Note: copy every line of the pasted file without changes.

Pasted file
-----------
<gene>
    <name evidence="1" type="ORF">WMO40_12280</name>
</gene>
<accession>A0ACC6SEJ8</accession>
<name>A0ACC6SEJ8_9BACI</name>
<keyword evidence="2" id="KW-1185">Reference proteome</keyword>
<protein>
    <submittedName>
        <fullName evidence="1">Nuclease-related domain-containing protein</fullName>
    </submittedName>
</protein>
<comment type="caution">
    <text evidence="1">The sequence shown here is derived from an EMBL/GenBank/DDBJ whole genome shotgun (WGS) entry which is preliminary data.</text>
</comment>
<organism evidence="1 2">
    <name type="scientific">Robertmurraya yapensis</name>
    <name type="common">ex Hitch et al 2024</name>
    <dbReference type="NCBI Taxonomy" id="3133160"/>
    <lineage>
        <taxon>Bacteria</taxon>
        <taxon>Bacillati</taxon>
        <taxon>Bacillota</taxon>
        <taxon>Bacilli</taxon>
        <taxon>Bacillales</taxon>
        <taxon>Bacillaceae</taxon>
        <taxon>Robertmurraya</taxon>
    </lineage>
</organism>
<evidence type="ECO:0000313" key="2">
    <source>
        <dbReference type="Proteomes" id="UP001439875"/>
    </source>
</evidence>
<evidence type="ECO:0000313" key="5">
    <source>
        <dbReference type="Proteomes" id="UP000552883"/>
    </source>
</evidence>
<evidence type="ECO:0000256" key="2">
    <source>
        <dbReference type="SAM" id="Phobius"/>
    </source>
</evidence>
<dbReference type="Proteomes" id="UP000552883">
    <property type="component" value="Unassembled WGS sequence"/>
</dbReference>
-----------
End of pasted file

<gene>
    <name evidence="1" type="ORF">WMO40_12280</name>
</gene>
<accession>A0ACC6SEJ8</accession>
<name>A0ACC6SEJ8_9BACI</name>
<keyword evidence="2" id="KW-1185">Reference proteome</keyword>
<protein>
    <submittedName>
        <fullName evidence="1">Nuclease-related domain-containing protein</fullName>
    </submittedName>
</protein>
<comment type="caution">
    <text evidence="1">The sequence shown here is derived from an EMBL/GenBank/DDBJ whole genome shotgun (WGS) entry which is preliminary data.</text>
</comment>
<organism evidence="1 2">
    <name type="scientific">Robertmurraya yapensis</name>
    <name type="common">ex Hitch et al 2024</name>
    <dbReference type="NCBI Taxonomy" id="3133160"/>
    <lineage>
        <taxon>Bacteria</taxon>
        <taxon>Bacillati</taxon>
        <taxon>Bacillota</taxon>
        <taxon>Bacilli</taxon>
        <taxon>Bacillales</taxon>
        <taxon>Bacillaceae</taxon>
        <taxon>Robertmurraya</taxon>
    </lineage>
</organism>
<evidence type="ECO:0000313" key="2">
    <source>
        <dbReference type="Proteomes" id="UP001439875"/>
    </source>
</evidence>
<evidence type="ECO:0000313" key="5">
    <source>
        <dbReference type="Proteomes" id="UP000552883"/>
    </source>
</evidence>
<evidence type="ECO:0000256" key="2">
    <source>
        <dbReference type="SAM" id="Phobius"/>
    </source>
</evidence>
<dbReference type="Proteomes" id="UP000552883">
    <property type="component" value="Unassembled WGS sequence"/>
</dbReference>